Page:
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Raptor

From Battlestar Wiki, the free, open content Battlestar Galactica encyclopedia and episode guide
Revision as of 22:00, 10 February 2005 by Ernestborg9 (talk | contribs) (→‎Notes)

Overview

Colonial Raptor (credit: Sky One)

The Raptor is a multi-role vehicle used by the Colonial Defence Force. It is generally operated by a crew of two, is capable of atmospheric flight and is also equipped with a short-range FTL jump engine, allowing it to make short faster-than-light hops.

The Raptor is designed to fulfil a number of roles, the primary being that of reconnaissance / scout operations. Additionally, the Raptor can also undertake the following roles:

As an ECM platform, the Raptor contains a full suite of electronic countermeasure and monitoring tools, enabling it to:

  • Jam transmissions from other spacecraft Mini-Series, 33)
  • Scramble control signals used by guided weapons (Mini-Series)
  • Undertake IFF operations for Viper squadrons (Mini-Series)

In the role of a scout, the Raptor can operate independently of, or in concert with, other Raptors and Vipers (The Hand of God) and:

  • Undertake short and medium-range scans to detect radio, heat or other signatures from other vessels
  • Scan planetary surfaces for signs of life, energy output, or to assess mineral or other content / location (Water, The Hand of God)
  • Scout ahead of its parent warship, scouting star systems, etc., to look for any signs of hostile intent, etc., prior to the parent ship jumping-in (Mini-Series)
  • Undertake search & rescue operations.

As a transport vehicle, a Raptor is capable of carrying around 8-10 adults in addition to the 2-person crew. As a marine assault vehicle, it can carry a squad of some eight marines plus their equipment (Bastille Day).

Due to its size, the Raptor is not launched via a battlerstar's launch tube; instead it is lunched from the forward end of a flight pod.

Typically, a Battlestar operates with a single squadron of 8-10 Raptors: 1 Raptor assigned to each operational Viper squadron aboard the battlestar, and potentially two "reserve" Raptors.


Atmospheric Operations

The Raptor is designed for atmospheric as well as space-based operations. However, a critical element to atmospheric operations is that to remain airborne is fuel: once in an atmosphere, the engines must be run constantly to retain lift surfaces. Depending on the conposition of the atmosphere itself, this can place severe strain on the Raptor's engines (You Can't Go Home Again).

Due to their overall configuration and bulk, Raptors may also suffer from poor handling at low speeds, and rely heavily on directed thrust to remain airborne.


Life Support

The main flight deck / cabin of a Raptor is fully pressurised. However, crews operate in flight suits and helmets to help protect them against any hull breach Mini-Series. The cabin can also be depressuried and used in space rescue operations (You Can't Go Home Again.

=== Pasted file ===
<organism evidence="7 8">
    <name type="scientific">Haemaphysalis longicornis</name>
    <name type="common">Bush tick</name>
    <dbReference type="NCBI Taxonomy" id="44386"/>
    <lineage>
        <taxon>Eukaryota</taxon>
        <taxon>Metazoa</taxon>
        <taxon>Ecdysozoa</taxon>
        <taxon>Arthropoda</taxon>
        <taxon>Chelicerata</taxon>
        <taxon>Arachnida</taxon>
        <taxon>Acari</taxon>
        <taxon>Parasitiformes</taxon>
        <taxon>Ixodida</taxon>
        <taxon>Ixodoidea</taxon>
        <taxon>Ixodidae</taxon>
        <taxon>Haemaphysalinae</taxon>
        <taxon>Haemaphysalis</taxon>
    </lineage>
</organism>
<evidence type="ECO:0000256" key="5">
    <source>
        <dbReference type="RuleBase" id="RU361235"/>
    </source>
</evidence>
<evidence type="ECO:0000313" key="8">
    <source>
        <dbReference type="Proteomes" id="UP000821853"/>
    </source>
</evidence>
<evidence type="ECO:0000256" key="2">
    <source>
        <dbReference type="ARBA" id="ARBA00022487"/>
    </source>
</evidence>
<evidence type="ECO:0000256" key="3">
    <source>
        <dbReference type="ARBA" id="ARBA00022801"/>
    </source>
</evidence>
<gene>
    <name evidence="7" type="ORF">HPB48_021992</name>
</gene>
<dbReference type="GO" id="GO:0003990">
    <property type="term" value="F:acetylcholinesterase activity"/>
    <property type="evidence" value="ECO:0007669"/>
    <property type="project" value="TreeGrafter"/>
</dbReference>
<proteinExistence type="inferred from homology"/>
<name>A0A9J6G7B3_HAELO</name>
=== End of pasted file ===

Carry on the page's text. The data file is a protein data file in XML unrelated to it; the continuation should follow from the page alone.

Technical Specifications

File:Raptor-2.jpg
Colonial Raptor (credit: Galactica2003)

Dimensions

  • Length: (approx) 28ft
  • Beam: (approx) 20ft (wingtip to wingtip)
  • Height: (approx): 15ft

Propulsion

  • 2x sublight engines mounted aft
  • 1x small-scale FTL system
  • RCS points

Aramaments

  • Offensive: None
  • Defensive: Decoy drones and flares; reduced electronic signature to avoid detection

Crew


Layout

The Raptor is a boxey vehicle but for purpose, not style. The forward section of the vehicle contains the flight deck, with side-by-side seats for the pilot and ECO (who occupies the rear section of the vehicle during normal operations). This opens into the main body of the vehicle, which contains bulkhead-mounted racks of of electronics equipment and sensors. A large canopy provides good forward and side visibility for the crew, which is no doubt of considerable benefit during atmospheric flight. A section of this canopy can be jettisoned in an emergency, to allow the crew to eject using the flight deck seats. Access is gained via a large hydraulic door mounted on the port side of the vehicle provides access to the vehicle. In addition, a floor-mounted hatchway provides a further point of egress. This is linked to a docking skirt that can be extended from the underside of a Raptor, anabling it to dock with other vessels and the crew achieve access (e.g. in the case of an assault, allowing marines to force an entry into a hostile vessel (Bastille Day)).

Aft of the pressurised flight deck and crew area is the jump system and main sublight engines. Winglets either side of the hull help to give stability during atmospheric manoeuvres and have landing thrusters mounted under them, which may use vectored thrust from the main sublight engines.

Notes


--Colonial Archivist 12:36, 17 Jan 2005 (EST)